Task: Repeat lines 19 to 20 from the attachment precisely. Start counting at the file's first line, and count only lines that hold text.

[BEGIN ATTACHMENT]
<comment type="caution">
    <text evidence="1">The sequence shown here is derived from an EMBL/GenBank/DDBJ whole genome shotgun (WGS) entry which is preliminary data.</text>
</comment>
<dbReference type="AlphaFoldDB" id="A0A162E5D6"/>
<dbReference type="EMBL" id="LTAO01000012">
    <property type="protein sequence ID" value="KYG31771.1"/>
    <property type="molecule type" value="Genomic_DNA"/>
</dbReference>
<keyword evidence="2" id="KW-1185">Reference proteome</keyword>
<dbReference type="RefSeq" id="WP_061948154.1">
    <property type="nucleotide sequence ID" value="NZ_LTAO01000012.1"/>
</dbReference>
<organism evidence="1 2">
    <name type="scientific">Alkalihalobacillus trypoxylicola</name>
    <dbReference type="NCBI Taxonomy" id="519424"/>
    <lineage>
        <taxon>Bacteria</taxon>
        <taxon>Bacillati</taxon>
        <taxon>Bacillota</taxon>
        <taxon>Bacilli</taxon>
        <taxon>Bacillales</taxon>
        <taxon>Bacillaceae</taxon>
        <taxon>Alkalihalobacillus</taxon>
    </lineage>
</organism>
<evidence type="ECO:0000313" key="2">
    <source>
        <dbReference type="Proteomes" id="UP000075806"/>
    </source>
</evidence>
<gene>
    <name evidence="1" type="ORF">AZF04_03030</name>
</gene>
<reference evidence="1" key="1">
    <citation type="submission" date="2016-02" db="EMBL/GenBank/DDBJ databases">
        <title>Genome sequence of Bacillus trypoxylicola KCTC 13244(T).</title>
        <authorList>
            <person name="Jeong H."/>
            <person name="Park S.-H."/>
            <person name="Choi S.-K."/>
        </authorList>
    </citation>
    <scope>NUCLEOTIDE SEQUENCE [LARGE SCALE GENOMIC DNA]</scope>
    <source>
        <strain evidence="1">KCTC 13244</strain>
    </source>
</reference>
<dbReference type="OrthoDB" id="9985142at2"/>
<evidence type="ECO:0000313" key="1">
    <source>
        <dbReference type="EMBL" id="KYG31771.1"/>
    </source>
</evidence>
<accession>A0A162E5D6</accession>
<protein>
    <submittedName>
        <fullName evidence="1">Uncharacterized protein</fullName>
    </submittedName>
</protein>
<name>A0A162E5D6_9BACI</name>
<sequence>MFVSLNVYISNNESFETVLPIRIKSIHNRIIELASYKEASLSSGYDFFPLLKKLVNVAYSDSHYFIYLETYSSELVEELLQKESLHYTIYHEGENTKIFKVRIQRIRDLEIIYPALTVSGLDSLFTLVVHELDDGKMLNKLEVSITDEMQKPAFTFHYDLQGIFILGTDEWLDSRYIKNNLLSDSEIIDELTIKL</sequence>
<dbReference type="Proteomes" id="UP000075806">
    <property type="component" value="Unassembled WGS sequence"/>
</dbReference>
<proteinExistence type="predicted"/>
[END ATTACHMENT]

        <taxon>Bacillota</taxon>
        <taxon>Bacilli</taxon>